I moved to Armenia for good almost two years ago. It is not so much, but not too little to draw some conclusions. Everything is ok, and I found myself and my place under the Armenian sun. Locals often ask me why I left Belarus, where I grew up since I was seven months old. They ask how it was possible to give up something relatively similar to the local reality but more stable, in contrast to the much worse reality here, where you are not sure of tomorrow. So, my answer is that no matter how worse it is here, I still feel that I am in my place. I strongly feel that I must go through all these endeavors side by side with my people and on my land. I have to be with Armenia always - both in trouble and in joy. Who, if not us, her children?
Imagine that Armenia is a mother with whom you were once separated, or whom you voluntarily left. Now, imagine that she is being hurt. Her wounds bleed for centuries. Some of them slowly heal, while new ones begin to bleed. Sometimes she feels abandoned and lonely, but she is embarrassed to share it with you because she sincerely wants her children to live in peace and safety. Your actions? Visiting her within the short-term engagement? Financial and other types of assistance, but still at a distance? How long can you last this way without the opportunity to look into her sad and tortured eyes at any moment? How long can you live without giving her even a little live energy and healing her wounds with your hugs? Mother is strong, patient, and resilient. She can survive without you. But does she deserve it? Yet you, for sure, somewhere in the depths of your soul, at least once felt that you needed her.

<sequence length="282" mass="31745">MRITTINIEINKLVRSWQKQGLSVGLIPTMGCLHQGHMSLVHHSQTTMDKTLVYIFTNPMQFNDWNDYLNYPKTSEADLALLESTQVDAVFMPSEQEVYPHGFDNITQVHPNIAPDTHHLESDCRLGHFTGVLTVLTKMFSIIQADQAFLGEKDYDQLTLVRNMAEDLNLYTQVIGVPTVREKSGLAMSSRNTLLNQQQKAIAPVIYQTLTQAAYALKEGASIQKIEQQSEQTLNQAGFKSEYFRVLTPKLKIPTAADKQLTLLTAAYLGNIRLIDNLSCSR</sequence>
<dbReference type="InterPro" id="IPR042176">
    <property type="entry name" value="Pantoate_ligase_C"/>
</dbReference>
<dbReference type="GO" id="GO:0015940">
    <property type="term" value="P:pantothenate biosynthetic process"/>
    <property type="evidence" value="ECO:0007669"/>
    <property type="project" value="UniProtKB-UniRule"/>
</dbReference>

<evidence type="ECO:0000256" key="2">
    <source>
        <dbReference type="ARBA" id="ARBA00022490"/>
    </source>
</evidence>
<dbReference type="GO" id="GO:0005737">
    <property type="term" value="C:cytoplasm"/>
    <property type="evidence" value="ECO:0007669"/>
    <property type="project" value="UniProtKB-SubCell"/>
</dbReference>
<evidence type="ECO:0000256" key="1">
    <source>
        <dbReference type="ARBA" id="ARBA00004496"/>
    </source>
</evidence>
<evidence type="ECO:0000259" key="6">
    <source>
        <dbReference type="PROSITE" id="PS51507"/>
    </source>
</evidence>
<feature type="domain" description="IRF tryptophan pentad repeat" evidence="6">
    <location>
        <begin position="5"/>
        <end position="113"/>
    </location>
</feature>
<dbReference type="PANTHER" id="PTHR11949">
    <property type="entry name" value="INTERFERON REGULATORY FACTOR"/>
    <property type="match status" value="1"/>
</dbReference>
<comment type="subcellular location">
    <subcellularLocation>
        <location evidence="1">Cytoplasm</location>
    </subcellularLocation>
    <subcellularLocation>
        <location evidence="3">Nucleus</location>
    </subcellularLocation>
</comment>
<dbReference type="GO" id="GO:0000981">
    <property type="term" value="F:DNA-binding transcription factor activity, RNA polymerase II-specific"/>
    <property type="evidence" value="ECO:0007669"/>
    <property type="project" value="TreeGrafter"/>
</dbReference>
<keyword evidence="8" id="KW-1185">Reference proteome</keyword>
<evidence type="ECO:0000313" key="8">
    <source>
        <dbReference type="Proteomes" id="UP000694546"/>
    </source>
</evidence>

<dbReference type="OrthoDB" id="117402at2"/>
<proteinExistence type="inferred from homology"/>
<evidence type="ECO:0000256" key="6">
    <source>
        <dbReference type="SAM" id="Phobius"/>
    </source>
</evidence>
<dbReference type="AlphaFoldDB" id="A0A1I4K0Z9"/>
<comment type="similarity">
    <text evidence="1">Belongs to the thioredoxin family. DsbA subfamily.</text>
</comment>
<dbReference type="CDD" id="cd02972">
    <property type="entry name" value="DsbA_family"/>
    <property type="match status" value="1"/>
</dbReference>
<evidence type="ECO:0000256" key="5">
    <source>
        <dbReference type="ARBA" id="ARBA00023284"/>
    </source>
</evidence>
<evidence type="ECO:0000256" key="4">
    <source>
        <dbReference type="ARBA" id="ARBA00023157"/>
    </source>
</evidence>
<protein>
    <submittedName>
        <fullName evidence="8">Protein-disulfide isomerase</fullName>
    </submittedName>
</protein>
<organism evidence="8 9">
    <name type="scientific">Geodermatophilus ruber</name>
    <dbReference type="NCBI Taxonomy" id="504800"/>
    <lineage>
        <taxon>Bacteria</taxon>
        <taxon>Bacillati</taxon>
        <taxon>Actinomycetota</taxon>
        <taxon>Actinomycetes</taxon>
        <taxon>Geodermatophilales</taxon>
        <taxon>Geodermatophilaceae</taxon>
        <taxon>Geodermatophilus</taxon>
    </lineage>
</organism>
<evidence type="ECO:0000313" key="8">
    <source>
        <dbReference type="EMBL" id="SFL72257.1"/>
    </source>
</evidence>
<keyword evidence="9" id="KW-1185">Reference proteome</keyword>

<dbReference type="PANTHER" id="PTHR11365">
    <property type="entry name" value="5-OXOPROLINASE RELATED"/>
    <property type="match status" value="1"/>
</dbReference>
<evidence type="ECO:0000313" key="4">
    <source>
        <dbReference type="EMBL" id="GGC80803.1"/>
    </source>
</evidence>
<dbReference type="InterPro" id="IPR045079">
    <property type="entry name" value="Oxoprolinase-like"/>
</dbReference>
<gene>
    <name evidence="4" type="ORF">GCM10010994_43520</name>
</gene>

When all the Armenians, who consider themselves as such, would want to reunite with our mother, we have every chance to do something qualitatively more significant for our Motherland and ourselves as a nation. Against all odds, despite all difficulties and “cons”, against the current. Let us wake up tomorrow, the day after tomorrow, and two days after tomorrow and do it. Together.Marianna Chobanyan